In the aftermath of these legislative changes, it is not known what affected communities know and understand about these laws; what their impact is on perceptions of acceptability or uptake of services; whether mandatory reporting could deter young people from speaking up and seeking help, knowing they and their family will be reported to the police; and how these requirements are understood and perceived by professionals, including any impact on their behaviour.

FGM is a harmful practice. Victims need access to services that meet all of their health needs, in all health settings, across the lifecourse. They need to feel able and willing to access those services. Evidence shows these communities are likely to be less able to access health services [29] despite considerable health needs. It is therefore important to explore the impact of recent FGM legislative changes on relationships with health professionals in the context of their wider health. Through the patient and public events we report here, we sought to work with communities and professionals to explore research priorities and understand research and service needs to support both communities and health professionals working with those affected by FGM in the context of these changes.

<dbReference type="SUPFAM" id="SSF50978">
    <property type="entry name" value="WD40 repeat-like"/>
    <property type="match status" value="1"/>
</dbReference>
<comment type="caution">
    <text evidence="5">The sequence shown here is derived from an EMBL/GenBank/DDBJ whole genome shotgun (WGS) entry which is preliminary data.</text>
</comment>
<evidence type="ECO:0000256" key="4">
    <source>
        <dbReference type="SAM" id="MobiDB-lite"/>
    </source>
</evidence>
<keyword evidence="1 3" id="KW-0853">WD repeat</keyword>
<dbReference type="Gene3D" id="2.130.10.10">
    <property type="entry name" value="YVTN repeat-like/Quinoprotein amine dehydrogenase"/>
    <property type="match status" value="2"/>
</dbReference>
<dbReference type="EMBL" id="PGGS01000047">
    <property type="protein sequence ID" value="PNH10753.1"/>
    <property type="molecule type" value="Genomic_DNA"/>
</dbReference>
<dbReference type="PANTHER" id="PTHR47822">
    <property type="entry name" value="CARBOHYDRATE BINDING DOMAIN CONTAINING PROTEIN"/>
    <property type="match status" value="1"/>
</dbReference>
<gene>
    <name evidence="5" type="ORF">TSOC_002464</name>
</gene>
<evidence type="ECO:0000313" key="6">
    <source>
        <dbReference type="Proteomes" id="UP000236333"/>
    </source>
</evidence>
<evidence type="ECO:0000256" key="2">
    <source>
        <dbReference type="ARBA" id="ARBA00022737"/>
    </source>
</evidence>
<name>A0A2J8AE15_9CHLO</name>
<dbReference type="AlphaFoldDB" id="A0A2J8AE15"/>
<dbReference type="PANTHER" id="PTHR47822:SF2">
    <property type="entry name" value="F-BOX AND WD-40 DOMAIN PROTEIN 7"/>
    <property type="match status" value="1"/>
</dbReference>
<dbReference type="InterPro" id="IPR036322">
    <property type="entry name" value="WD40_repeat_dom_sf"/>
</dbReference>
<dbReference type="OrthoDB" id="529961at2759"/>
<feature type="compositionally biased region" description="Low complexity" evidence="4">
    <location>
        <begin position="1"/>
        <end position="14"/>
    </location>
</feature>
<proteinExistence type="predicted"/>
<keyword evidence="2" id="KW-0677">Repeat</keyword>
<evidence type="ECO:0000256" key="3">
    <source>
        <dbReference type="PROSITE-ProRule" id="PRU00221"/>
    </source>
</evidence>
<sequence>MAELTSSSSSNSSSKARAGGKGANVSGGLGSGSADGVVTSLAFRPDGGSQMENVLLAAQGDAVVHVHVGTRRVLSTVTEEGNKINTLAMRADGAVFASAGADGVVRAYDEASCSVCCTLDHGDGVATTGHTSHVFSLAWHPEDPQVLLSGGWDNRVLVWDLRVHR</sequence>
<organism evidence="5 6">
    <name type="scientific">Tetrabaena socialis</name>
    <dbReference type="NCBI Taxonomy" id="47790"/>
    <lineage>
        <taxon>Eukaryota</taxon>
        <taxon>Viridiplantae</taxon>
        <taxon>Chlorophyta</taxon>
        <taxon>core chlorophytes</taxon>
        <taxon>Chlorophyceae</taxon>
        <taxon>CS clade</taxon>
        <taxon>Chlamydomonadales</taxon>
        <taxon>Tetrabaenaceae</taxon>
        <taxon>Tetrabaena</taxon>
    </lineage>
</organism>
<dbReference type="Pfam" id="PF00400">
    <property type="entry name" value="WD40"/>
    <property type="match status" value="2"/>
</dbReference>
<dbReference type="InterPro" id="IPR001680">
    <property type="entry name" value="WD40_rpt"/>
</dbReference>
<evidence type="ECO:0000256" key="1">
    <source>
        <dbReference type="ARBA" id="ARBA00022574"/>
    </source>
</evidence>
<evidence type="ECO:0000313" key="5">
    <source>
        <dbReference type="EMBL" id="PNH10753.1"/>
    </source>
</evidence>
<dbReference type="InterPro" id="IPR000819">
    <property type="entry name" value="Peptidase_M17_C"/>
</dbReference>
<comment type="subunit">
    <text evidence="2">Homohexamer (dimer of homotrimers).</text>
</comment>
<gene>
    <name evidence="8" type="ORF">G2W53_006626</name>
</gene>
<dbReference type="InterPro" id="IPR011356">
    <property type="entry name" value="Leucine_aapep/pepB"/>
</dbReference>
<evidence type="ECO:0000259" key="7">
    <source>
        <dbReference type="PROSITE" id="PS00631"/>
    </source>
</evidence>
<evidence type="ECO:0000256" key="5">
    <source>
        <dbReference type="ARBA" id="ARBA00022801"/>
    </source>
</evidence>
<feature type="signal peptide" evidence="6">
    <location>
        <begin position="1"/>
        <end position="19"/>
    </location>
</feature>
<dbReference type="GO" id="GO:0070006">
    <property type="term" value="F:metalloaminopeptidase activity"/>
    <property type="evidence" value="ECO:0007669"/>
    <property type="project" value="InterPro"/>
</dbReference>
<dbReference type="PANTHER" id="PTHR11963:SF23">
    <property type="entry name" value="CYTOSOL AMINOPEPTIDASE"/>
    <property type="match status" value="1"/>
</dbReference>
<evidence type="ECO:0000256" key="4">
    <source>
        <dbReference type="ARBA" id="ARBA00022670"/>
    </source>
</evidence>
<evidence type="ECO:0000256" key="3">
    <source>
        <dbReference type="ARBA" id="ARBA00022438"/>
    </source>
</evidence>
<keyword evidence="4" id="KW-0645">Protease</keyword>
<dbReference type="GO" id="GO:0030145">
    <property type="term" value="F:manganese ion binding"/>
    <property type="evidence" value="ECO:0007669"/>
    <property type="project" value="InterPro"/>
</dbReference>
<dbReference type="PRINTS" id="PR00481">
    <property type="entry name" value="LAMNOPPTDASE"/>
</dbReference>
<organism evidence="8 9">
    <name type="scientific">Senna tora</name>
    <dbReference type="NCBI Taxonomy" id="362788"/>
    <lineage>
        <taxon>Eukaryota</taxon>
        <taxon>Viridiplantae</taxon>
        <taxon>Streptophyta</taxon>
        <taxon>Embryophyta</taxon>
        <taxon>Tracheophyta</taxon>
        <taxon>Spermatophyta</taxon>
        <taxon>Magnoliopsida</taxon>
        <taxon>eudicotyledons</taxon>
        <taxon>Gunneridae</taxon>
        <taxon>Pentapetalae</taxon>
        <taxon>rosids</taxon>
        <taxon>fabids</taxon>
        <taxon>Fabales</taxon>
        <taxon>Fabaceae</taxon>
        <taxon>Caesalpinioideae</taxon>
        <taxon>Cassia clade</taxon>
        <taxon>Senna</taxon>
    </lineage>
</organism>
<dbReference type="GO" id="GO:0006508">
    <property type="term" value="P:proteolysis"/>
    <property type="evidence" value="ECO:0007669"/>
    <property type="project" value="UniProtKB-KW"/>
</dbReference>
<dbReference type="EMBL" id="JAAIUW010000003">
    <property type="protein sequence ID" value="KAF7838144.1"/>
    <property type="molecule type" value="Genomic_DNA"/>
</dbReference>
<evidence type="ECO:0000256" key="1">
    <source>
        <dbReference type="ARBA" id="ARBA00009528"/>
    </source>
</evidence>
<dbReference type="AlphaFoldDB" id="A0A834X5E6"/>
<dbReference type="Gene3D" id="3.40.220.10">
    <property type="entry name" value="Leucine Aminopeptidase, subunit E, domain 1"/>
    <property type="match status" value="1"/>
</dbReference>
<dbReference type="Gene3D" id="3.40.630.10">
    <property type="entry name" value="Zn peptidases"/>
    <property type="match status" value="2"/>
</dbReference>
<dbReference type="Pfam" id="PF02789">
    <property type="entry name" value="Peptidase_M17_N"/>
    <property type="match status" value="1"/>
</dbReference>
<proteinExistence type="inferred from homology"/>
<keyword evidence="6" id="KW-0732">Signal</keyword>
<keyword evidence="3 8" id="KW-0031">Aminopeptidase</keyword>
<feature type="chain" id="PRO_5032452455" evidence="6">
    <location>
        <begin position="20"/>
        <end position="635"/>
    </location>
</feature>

Methods

Our aim was to gather voices from English communities affected by FGM and voices from professionals (in healthcare and education) serving those communities. We wanted to listen to what they identify as important research and resource needs and to form a platform from which to co-design research that would be acceptable to participants and useful to people affected by FGM as well as policy makers.

The principle that health and care should be designed to be more person-centred, and that individuals have a right to make decisions about treatments and manage their own health, is now firmly established as policy in many health systems [3032]. Patient involvement in decisions and organisations has also long been advocated and is actively supported by the National Institute of Health Research in the United Kingdom. This was an exploratory patient and public involvement project (PPI) for which we held a series of focus groups and a seminar [33, 34] that we hope will provide a platform for developing participatory research going forward.